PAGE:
Second Battle of Kulm

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The Second Battle of Kulm or the Battle of Teplitz was fought on 17 September 1813 heights immediately above Kulm, by a Coalition army commanded by the Austrian field marshal, Prince of Schwarzenberg, and a French army under the command of the Emperor Napoleon. It resulted in an Austrian victory. [1]

Karl Philipp, Prince of Schwarzenberg Czech nobleman

Karl Philipp, Fürst zu Schwarzenberg was an Austrian field marshal.

Napoleon 18th/19th-century French monarch, military and political leader

Napoléon Bonaparte was a French statesman and military leader who rose to prominence during the French Revolution and led several successful campaigns during the French Revolutionary Wars. He was Emperor of the French from 1804 until 1814 and again briefly in 1815 during the Hundred Days. Napoleon dominated European and global affairs for more than a decade while leading France against a series of coalitions in the Napoleonic Wars. He won most of these wars and the vast majority of his battles, building a large empire that ruled over continental Europe before its final collapse in 1815. He is considered one of the greatest commanders in history, and his wars and campaigns are studied at military schools worldwide. Napoleon's political and cultural legacy has endured as one of the most celebrated and controversial leaders in human history.

Contents

Prelude

Seventeen days after the French lost the First Battle of Kulm, another engagement took place, on nearly the same ground, between the Prince of Schwarzenberg and Napoleon in person, who was marching on Teplitz after his victory at Dresden (26–27 August). [2]

Battle of Dresden Part of the War of the Sixth Coalition

The Battle of Dresden was a major engagement of the Napoleonic Wars. The battle took place around the city of Dresden in modern-day Germany. With the recent addition of Austria, the Sixth Coalition felt emboldened in their quest to expel the French from Central Europe. Despite being heavily outnumbered, French forces under Napoleon scored a great victory against the Allied army led by Field Marshal Schwarzenberg.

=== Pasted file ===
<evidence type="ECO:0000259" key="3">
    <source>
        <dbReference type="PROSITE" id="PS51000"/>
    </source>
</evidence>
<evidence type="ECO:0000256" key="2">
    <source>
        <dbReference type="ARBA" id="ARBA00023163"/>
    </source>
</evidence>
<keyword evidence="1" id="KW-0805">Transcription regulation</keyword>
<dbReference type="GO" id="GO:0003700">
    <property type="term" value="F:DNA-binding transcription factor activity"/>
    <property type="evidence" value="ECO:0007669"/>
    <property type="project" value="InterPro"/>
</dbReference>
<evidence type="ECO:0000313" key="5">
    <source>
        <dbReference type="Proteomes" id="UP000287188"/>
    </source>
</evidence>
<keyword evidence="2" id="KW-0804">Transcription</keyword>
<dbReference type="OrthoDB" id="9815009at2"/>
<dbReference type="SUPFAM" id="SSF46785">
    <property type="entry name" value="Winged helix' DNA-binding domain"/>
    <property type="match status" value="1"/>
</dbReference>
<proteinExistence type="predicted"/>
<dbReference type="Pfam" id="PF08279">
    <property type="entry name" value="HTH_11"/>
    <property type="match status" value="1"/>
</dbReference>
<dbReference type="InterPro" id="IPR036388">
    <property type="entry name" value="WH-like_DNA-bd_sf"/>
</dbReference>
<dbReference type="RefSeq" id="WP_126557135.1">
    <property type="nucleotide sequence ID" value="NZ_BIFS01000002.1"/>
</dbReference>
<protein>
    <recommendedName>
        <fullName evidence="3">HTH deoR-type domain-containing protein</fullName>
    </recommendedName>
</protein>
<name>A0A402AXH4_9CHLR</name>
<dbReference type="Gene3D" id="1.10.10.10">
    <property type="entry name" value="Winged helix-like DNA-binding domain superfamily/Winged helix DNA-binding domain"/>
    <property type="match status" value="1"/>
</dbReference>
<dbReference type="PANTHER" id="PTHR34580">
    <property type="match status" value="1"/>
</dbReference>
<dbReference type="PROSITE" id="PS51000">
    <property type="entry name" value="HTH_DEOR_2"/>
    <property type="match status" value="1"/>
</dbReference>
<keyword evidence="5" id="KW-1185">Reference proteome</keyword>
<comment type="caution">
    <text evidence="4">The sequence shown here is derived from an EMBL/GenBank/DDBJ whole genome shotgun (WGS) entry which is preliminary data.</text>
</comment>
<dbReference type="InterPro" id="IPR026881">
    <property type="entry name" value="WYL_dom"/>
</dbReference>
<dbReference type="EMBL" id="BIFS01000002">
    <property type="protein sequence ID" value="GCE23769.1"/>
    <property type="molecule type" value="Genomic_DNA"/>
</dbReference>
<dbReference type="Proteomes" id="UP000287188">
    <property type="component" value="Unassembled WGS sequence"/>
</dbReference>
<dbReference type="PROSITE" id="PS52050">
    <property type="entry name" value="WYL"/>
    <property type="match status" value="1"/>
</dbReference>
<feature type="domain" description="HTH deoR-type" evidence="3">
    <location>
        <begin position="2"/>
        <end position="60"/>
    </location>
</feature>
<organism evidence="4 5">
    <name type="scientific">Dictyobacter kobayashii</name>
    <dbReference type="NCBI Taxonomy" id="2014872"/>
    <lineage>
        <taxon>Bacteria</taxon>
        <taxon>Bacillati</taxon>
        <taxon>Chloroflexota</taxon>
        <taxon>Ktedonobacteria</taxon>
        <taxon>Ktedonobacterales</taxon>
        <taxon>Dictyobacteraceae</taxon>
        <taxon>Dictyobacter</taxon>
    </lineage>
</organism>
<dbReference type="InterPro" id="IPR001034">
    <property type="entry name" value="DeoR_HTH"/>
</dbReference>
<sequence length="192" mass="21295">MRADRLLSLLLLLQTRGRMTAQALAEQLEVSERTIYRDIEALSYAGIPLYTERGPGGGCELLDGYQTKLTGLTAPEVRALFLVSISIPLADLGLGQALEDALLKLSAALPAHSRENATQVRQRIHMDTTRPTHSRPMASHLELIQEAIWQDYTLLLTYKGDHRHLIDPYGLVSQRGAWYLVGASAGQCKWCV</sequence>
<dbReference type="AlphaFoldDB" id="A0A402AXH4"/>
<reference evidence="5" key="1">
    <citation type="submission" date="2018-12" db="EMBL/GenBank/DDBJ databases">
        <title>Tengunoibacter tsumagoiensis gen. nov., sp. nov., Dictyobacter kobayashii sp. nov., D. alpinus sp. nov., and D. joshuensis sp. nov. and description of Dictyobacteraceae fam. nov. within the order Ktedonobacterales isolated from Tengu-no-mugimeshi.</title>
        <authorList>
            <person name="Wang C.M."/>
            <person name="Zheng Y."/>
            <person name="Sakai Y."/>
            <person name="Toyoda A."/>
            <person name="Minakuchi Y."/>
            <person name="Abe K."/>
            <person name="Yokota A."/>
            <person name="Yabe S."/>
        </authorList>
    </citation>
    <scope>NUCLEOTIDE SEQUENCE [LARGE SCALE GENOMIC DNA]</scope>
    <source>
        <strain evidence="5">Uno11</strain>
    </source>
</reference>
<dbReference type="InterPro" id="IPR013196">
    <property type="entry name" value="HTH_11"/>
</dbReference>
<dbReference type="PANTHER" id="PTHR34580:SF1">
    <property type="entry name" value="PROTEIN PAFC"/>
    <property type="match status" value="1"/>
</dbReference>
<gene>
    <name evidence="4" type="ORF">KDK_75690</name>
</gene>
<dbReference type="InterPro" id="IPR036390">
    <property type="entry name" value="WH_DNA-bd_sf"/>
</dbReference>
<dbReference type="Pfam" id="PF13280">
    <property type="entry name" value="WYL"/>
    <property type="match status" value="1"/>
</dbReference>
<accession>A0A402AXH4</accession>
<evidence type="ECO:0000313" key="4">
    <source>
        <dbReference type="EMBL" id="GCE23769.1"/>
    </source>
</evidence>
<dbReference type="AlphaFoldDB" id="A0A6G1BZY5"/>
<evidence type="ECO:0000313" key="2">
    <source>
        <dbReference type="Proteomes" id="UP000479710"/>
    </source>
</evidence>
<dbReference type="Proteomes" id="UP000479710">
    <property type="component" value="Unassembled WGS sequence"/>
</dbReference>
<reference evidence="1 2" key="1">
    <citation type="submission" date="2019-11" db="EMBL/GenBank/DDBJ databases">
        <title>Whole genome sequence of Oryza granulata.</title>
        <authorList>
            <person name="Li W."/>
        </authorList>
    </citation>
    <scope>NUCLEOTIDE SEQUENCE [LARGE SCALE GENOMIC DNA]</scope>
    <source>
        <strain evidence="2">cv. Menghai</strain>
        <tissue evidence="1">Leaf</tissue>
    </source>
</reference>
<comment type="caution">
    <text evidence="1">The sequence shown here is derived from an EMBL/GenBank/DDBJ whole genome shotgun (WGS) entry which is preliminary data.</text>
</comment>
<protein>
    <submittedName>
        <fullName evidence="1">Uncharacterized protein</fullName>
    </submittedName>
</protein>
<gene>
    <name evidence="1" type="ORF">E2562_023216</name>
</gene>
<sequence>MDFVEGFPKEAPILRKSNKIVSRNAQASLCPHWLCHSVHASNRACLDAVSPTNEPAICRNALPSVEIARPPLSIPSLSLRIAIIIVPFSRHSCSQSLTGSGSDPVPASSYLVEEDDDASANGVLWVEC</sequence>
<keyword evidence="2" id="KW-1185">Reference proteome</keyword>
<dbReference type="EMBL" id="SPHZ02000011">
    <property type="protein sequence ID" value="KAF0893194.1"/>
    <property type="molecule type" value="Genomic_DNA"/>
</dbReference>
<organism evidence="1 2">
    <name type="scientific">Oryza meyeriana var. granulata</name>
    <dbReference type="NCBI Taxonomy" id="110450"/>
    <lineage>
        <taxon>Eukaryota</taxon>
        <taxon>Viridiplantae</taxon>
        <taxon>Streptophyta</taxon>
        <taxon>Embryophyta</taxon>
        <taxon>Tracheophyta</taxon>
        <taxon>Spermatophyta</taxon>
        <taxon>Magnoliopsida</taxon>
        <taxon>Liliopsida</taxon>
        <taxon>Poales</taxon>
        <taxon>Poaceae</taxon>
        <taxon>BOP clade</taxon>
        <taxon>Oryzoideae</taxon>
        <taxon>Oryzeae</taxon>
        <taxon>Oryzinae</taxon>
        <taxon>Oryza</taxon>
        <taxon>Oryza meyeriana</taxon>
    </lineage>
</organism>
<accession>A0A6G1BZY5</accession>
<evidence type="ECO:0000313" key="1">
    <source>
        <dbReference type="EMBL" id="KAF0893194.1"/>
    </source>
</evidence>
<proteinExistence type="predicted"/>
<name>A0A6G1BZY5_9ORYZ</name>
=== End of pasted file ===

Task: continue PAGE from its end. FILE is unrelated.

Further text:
Battle

The battle was fought on 17 September, upon the heights immediately above Kulm; and its results compelled the French to abandon their advance, and retreat to Leipzig, where they sustained another defeat (Battle of Leipzig, 16–19 October 1813). [2]

Leipzig Place in Saxony, Germany

Leipzig is the most populous city in the federal state of Saxony, Germany. With a population of 581,980 inhabitants as of 2017 it is Germany's tenth most populous city. Leipzig is located about 160 kilometres (99 mi) southwest of Berlin at the confluence of the White Elster, Pleiße and Parthe rivers at the southern end of the North German Plain.

Battle of Leipzig 1813 Napoleonic battle

The Battle of Leipzig or Battle of the Nations was fought from 16 to 19 October 1813, at Leipzig, Saxony. The coalition armies of Russia, Prussia, Austria, and Sweden, led by Tsar Alexander I of Russia and Karl Philipp, Prince of Schwarzenberg, decisively defeated the French army of Napoleon I, Emperor of the French. Napoleon's army also contained Polish and Italian troops, as well as Germans from the Confederation of the Rhine. The battle was the culmination of the German campaign of 1813 and involved 600,000 soldiers, 2,200 artillery pieces, the expenditure of 200,000 rounds of artillery ammunition and 127,000 casualties, making it the largest battle in Europe prior to World War I.

Notes

  1. Also known under the alternative spelling of the Battle of Toeplitz
  2. 1 2 Turnbull 1840, p. 17.

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References

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